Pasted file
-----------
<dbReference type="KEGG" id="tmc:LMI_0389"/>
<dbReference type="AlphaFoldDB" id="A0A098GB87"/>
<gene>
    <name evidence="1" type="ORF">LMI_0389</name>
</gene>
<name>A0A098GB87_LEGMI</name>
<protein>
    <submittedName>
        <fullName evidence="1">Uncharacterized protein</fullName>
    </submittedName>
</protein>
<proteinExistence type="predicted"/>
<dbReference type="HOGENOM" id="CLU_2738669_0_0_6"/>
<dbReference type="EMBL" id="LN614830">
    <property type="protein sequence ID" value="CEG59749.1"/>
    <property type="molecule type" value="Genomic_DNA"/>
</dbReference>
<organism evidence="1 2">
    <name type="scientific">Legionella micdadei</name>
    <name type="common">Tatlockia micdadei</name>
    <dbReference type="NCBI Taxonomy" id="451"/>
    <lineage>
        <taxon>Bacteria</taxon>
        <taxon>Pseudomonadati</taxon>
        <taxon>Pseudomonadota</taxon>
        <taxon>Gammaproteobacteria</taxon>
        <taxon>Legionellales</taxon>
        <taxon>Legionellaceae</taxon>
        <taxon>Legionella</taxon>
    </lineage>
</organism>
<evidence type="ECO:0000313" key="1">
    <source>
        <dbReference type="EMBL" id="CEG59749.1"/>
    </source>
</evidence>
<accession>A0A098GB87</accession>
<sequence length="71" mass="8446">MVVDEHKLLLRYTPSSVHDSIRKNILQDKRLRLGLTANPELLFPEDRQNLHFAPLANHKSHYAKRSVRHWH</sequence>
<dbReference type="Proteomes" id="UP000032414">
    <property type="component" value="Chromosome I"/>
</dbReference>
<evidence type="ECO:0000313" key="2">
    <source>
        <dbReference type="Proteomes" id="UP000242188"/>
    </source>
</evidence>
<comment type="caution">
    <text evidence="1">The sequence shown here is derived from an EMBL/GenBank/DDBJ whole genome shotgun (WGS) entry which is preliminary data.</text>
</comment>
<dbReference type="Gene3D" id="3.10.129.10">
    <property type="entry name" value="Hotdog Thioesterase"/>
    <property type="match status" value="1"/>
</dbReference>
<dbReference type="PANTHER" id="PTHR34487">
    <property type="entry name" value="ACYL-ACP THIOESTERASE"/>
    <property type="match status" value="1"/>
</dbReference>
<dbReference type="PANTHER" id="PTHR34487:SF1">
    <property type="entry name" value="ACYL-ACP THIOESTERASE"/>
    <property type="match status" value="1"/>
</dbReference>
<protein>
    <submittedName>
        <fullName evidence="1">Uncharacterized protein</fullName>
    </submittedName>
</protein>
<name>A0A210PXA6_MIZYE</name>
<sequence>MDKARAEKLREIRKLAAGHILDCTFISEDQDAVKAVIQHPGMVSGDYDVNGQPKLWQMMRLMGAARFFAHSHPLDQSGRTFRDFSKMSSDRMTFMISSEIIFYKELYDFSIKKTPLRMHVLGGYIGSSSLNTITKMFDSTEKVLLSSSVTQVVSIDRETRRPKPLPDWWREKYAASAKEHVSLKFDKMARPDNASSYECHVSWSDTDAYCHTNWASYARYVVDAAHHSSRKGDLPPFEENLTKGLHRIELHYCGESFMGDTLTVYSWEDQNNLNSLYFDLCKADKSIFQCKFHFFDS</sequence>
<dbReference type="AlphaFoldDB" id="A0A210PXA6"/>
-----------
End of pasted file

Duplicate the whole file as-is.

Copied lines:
<dbReference type="KEGG" id="tmc:LMI_0389"/>
<dbReference type="AlphaFoldDB" id="A0A098GB87"/>
<gene>
    <name evidence="1" type="ORF">LMI_0389</name>
</gene>
<name>A0A098GB87_LEGMI</name>
<protein>
    <submittedName>
        <fullName evidence="1">Uncharacterized protein</fullName>
    </submittedName>
</protein>
<proteinExistence type="predicted"/>
<dbReference type="HOGENOM" id="CLU_2738669_0_0_6"/>
<dbReference type="EMBL" id="LN614830">
    <property type="protein sequence ID" value="CEG59749.1"/>
    <property type="molecule type" value="Genomic_DNA"/>
</dbReference>
<organism evidence="1 2">
    <name type="scientific">Legionella micdadei</name>
    <name type="common">Tatlockia micdadei</name>
    <dbReference type="NCBI Taxonomy" id="451"/>
    <lineage>
        <taxon>Bacteria</taxon>
        <taxon>Pseudomonadati</taxon>
        <taxon>Pseudomonadota</taxon>
        <taxon>Gammaproteobacteria</taxon>
        <taxon>Legionellales</taxon>
        <taxon>Legionellaceae</taxon>
        <taxon>Legionella</taxon>
    </lineage>
</organism>
<evidence type="ECO:0000313" key="1">
    <source>
        <dbReference type="EMBL" id="CEG59749.1"/>
    </source>
</evidence>
<accession>A0A098GB87</accession>
<sequence length="71" mass="8446">MVVDEHKLLLRYTPSSVHDSIRKNILQDKRLRLGLTANPELLFPEDRQNLHFAPLANHKSHYAKRSVRHWH</sequence>
<dbReference type="Proteomes" id="UP000032414">
    <property type="component" value="Chromosome I"/>
</dbReference>
<evidence type="ECO:0000313" key="2">
    <source>
        <dbReference type="Proteomes" id="UP000242188"/>
    </source>
</evidence>
<comment type="caution">
    <text evidence="1">The sequence shown here is derived from an EMBL/GenBank/DDBJ whole genome shotgun (WGS) entry which is preliminary data.</text>
</comment>
<dbReference type="Gene3D" id="3.10.129.10">
    <property type="entry name" value="Hotdog Thioesterase"/>
    <property type="match status" value="1"/>
</dbReference>
<dbReference type="PANTHER" id="PTHR34487">
    <property type="entry name" value="ACYL-ACP THIOESTERASE"/>
    <property type="match status" value="1"/>
</dbReference>
<dbReference type="PANTHER" id="PTHR34487:SF1">
    <property type="entry name" value="ACYL-ACP THIOESTERASE"/>
    <property type="match status" value="1"/>
</dbReference>
<protein>
    <submittedName>
        <fullName evidence="1">Uncharacterized protein</fullName>
    </submittedName>
</protein>
<name>A0A210PXA6_MIZYE</name>
<sequence>MDKARAEKLREIRKLAAGHILDCTFISEDQDAVKAVIQHPGMVSGDYDVNGQPKLWQMMRLMGAARFFAHSHPLDQSGRTFRDFSKMSSDRMTFMISSEIIFYKELYDFSIKKTPLRMHVLGGYIGSSSLNTITKMFDSTEKVLLSSSVTQVVSIDRETRRPKPLPDWWREKYAASAKEHVSLKFDKMARPDNASSYECHVSWSDTDAYCHTNWASYARYVVDAAHHSSRKGDLPPFEENLTKGLHRIELHYCGESFMGDTLTVYSWEDQNNLNSLYFDLCKADKSIFQCKFHFFDS</sequence>
<dbReference type="AlphaFoldDB" id="A0A210PXA6"/>